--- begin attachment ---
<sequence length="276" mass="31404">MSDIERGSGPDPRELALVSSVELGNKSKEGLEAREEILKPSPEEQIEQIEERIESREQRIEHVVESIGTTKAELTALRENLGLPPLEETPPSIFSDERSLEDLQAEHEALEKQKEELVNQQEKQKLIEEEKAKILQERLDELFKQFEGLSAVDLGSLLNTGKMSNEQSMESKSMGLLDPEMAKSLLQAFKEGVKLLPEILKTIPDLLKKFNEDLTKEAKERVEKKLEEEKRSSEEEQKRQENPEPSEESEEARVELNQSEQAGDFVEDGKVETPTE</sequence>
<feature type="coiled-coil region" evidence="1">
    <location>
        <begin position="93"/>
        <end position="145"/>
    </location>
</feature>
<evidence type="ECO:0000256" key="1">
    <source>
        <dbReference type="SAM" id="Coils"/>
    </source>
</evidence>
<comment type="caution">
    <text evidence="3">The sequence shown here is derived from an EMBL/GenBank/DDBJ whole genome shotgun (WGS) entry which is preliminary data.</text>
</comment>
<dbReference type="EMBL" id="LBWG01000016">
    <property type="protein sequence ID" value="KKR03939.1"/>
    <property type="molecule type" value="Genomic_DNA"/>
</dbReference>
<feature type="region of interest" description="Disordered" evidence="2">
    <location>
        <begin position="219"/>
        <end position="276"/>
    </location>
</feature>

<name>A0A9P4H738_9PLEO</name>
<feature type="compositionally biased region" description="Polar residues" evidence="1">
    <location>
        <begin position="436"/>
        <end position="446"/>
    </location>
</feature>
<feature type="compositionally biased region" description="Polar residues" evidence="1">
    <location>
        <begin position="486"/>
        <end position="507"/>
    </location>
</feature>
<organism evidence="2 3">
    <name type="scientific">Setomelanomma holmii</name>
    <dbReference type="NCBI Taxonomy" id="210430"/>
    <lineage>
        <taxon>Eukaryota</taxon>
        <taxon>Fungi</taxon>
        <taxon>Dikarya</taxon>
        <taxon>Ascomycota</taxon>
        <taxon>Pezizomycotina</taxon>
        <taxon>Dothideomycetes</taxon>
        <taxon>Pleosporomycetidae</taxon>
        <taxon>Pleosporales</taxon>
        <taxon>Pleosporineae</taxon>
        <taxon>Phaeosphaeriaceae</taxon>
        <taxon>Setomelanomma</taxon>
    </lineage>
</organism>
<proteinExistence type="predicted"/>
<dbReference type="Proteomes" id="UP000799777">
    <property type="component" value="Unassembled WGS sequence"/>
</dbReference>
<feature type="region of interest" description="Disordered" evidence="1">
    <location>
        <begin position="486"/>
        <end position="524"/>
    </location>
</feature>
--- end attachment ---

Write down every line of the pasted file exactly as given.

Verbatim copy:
<sequence length="276" mass="31404">MSDIERGSGPDPRELALVSSVELGNKSKEGLEAREEILKPSPEEQIEQIEERIESREQRIEHVVESIGTTKAELTALRENLGLPPLEETPPSIFSDERSLEDLQAEHEALEKQKEELVNQQEKQKLIEEEKAKILQERLDELFKQFEGLSAVDLGSLLNTGKMSNEQSMESKSMGLLDPEMAKSLLQAFKEGVKLLPEILKTIPDLLKKFNEDLTKEAKERVEKKLEEEKRSSEEEQKRQENPEPSEESEEARVELNQSEQAGDFVEDGKVETPTE</sequence>
<feature type="coiled-coil region" evidence="1">
    <location>
        <begin position="93"/>
        <end position="145"/>
    </location>
</feature>
<evidence type="ECO:0000256" key="1">
    <source>
        <dbReference type="SAM" id="Coils"/>
    </source>
</evidence>
<comment type="caution">
    <text evidence="3">The sequence shown here is derived from an EMBL/GenBank/DDBJ whole genome shotgun (WGS) entry which is preliminary data.</text>
</comment>
<dbReference type="EMBL" id="LBWG01000016">
    <property type="protein sequence ID" value="KKR03939.1"/>
    <property type="molecule type" value="Genomic_DNA"/>
</dbReference>
<feature type="region of interest" description="Disordered" evidence="2">
    <location>
        <begin position="219"/>
        <end position="276"/>
    </location>
</feature>

<name>A0A9P4H738_9PLEO</name>
<feature type="compositionally biased region" description="Polar residues" evidence="1">
    <location>
        <begin position="436"/>
        <end position="446"/>
    </location>
</feature>
<feature type="compositionally biased region" description="Polar residues" evidence="1">
    <location>
        <begin position="486"/>
        <end position="507"/>
    </location>
</feature>
<organism evidence="2 3">
    <name type="scientific">Setomelanomma holmii</name>
    <dbReference type="NCBI Taxonomy" id="210430"/>
    <lineage>
        <taxon>Eukaryota</taxon>
        <taxon>Fungi</taxon>
        <taxon>Dikarya</taxon>
        <taxon>Ascomycota</taxon>
        <taxon>Pezizomycotina</taxon>
        <taxon>Dothideomycetes</taxon>
        <taxon>Pleosporomycetidae</taxon>
        <taxon>Pleosporales</taxon>
        <taxon>Pleosporineae</taxon>
        <taxon>Phaeosphaeriaceae</taxon>
        <taxon>Setomelanomma</taxon>
    </lineage>
</organism>
<proteinExistence type="predicted"/>
<dbReference type="Proteomes" id="UP000799777">
    <property type="component" value="Unassembled WGS sequence"/>
</dbReference>
<feature type="region of interest" description="Disordered" evidence="1">
    <location>
        <begin position="486"/>
        <end position="524"/>
    </location>
</feature>